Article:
In the meantime, it remained unclear how Chinese authorities would respond if the default would actually materialize. While Evergrande, and more broadly the Chinese real estate development sector, might be considered as too big to fail, PBoC officials took a tough stance, blaming the company’s failure on poor management and incautious growth policies while emphasizing the strength of the broader market. In this way they signalled that official support for the firm was not to be expected. However, given the pre-sales of unfinished apartments into which many of the customers have invested their life savings, the Chinese government opted for a softer restructuring of debt (a so called “tidy default”) that foresees the block of the sales of such projects and assigns its completion to other developers, so to maintain social stability.


Beyond this immediate response, a default of Evergrande is likely to lead to a complicated and lengthy restructuring process, one of the largest in Chinese history. Valuable lessons about this scenario can be drawn from similar cases from the past. For example, in 2018, the default of Chinese conglomerate HNA could not be prevented despite large-scale asset sales. What followed was a years-long and still unfinished restructuring process of the firm that prompted strong dissatisfaction among smaller creditors. The case has come under broader scrutiny by investors regarding it as a precedent of what is to come for Evergrande.


What effects could this crisis have on the global economy?

To date, during 2021 the group has lost approximately 80% of its value on the Hong Kong stock exchange and, at the same time, this has led to a generalized devaluation of the Chinese real estate industry. The Hang Seng Property index, which includes many companies in the housing industry, has indeed dropped to an historical minimum. The value of the Yuan with respect to other currencies has been affected as well. The main market indexes in US and Europe, instead, remain largely unaffected.


Aside from investors, homebuyers and suppliers, the credit market has been heavily struck, in particular the banking and insurance sector: if housing prices fall, banks have less assets as a guarantee of their loans and will have to raise provisions. A document released by the Chinese government shows that Evergrande’s liabilities are linked to 128 banks and 121 non-bank-institutions, to whom the PBoC has required to revise their exposure to loans and to assess financial risk on a monthly basis.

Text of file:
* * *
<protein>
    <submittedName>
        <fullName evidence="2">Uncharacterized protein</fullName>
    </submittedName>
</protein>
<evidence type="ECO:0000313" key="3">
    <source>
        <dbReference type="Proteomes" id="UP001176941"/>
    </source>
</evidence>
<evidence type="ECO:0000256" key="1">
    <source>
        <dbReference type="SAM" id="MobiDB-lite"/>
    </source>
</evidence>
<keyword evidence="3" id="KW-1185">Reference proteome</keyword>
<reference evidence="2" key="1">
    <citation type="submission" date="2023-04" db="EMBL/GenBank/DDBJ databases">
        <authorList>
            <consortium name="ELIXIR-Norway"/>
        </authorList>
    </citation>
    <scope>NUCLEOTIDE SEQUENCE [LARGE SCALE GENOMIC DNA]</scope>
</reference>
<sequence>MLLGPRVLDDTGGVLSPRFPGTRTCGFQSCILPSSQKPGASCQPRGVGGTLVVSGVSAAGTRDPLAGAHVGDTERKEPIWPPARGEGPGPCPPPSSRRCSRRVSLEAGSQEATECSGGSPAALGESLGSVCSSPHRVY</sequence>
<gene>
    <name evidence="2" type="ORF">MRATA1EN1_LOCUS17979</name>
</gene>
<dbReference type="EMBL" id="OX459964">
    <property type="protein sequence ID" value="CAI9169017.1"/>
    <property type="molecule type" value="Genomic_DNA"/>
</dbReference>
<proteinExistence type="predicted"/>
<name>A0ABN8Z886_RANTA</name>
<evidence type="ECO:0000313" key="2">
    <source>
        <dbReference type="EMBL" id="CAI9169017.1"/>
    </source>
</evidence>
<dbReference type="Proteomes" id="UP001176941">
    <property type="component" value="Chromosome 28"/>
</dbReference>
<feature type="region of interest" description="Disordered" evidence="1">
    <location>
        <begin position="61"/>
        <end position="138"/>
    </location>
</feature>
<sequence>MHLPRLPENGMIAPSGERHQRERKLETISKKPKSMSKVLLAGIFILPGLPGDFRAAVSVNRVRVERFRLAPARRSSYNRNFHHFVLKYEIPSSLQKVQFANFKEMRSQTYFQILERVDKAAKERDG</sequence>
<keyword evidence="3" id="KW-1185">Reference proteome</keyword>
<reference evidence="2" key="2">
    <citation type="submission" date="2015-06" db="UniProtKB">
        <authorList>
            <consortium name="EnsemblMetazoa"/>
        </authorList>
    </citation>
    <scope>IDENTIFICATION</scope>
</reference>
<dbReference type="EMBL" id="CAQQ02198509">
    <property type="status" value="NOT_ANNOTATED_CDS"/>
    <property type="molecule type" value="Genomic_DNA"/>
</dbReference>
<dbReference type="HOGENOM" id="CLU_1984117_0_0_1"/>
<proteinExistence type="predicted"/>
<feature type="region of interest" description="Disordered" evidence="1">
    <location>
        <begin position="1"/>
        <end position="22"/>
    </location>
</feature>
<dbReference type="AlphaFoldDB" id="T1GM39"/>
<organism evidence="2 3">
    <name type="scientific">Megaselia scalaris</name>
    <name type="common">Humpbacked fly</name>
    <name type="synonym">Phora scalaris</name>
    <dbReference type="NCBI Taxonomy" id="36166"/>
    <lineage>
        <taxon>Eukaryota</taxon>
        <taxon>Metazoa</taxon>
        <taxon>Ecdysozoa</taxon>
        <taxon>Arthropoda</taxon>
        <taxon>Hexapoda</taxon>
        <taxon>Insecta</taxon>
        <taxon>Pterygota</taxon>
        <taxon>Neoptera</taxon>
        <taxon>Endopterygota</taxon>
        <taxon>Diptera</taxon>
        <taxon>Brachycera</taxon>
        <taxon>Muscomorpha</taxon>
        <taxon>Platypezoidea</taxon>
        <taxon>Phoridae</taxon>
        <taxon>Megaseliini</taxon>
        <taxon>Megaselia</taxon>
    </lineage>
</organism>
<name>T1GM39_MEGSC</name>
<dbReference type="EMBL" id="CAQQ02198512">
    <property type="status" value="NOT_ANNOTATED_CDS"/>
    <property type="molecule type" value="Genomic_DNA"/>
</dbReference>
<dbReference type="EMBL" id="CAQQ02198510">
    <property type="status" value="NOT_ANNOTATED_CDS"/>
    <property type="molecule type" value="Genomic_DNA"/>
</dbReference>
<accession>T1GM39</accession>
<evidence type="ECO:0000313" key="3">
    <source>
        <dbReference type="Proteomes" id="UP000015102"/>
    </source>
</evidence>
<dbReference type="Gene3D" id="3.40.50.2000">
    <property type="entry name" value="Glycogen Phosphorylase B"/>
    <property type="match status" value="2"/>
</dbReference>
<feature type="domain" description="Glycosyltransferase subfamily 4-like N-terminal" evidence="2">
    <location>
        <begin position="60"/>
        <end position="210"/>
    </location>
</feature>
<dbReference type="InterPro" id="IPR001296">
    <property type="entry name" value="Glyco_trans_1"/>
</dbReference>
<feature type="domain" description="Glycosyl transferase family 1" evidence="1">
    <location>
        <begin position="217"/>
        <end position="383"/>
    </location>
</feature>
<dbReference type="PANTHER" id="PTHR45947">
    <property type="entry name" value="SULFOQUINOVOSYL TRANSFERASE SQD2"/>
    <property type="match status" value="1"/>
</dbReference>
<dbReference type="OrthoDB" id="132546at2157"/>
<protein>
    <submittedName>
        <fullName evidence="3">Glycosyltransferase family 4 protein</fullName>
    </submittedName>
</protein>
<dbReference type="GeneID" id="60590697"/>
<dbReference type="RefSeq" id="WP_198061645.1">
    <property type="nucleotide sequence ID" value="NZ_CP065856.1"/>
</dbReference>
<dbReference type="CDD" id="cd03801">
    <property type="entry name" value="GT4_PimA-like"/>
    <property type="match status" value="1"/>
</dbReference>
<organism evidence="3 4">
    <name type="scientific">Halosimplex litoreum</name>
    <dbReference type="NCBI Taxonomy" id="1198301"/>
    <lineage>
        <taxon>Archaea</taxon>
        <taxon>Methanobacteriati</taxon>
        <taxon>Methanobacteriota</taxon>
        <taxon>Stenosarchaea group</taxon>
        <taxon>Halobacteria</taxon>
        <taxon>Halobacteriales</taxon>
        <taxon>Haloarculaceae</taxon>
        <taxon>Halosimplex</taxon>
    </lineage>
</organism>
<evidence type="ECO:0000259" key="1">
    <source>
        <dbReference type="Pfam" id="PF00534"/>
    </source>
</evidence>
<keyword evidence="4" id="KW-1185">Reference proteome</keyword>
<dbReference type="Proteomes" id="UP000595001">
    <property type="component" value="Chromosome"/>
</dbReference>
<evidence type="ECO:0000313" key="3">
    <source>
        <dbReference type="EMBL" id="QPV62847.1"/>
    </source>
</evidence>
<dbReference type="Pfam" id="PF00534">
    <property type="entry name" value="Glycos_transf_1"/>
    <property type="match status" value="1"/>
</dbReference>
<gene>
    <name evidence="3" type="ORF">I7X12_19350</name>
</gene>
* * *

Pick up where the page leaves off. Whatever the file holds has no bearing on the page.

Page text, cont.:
Chinese GDP growth during the third semester of 2021 has registered an increase of 4.9%, which confirms the slowdown (previous projections estimated 5.2% growth rate) caused by the crisis. This comes as no surprise, since the real-estate industry represents nearly 25% of the Chinese economy. In late September, the fear of Evergrande’s collapse shocked all stock exchanges, especially hedge funds and common funds exposed to the Chinese real estate sector and to the eastern bond market in general. The risk of a world domino effect caused by Evergrande’s crash is alarming since China alone represents around 18% of global GDP and a deterioration of this crisis would lead to a slowdown in other countries too.


This time is different

Some journalists and financial analysts have defined the Evergrande’s downturn as the ‘Chinese Lehman Brothers’ due to its analogies with the events of the Great Financial Crisis and for the great fear and uncertainty that seem to have brought investors back in those bleak days of 2008. However, although the comparison is suggestive, in the last weeks this narrative has lost support.


First, Evergrande is not as interconnected with the rest of the financial system as Lehman Brothers was. The latter owned several assets related to low-quality loans (called sub-prime), and when the real estate bubble burst it found itself with billions evaporating from its balance sheet, causing a contagion effect to other banks and financial institutions. Evergrande, instead, operates also in different sectors apart from real estate (it owns a football team and it is now present in the car industry). It is faulty of having adopted a business model too heavily reliant on leverage, but its exposures remain lower than those Lehman had in 2008.

Moreover, according to analyses by JP Morgan, the loans by the banking sector to Evergrande represent 0.2% of the total Chinese loans’ stock. Therefore, repercussions of the eventual collapse would be severe but confined in the Chinese property market. Indeed, only 20 out of its 305 $ billion of debt are owned abroad by investors and companies.

Finally, in the case of Evergrande a contagion effect could be avoided by the Chinese government. In fact, it is expected to use its wide control over the country’s financial system to get banks and private investors to act when and as needed in order to soften Evergrande’s default. It clearly aims at preventing unemployment to jump, and avoiding the impoverishment of millions of families that nowadays can glimpse the hope of an increase in income and quality of life.

In conclusion, the two crises can hardly be compared as the relative importance of the US economy and its currency in 2008 was far bigger than China’s and Yuan’s current ones, and while the American government let Lehman Brothers fail without intervening, in China the government will not allow an uncontrolled housing crisis. 



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Immagine: Evergrande, Crediti: IlSole24Ore, 2021.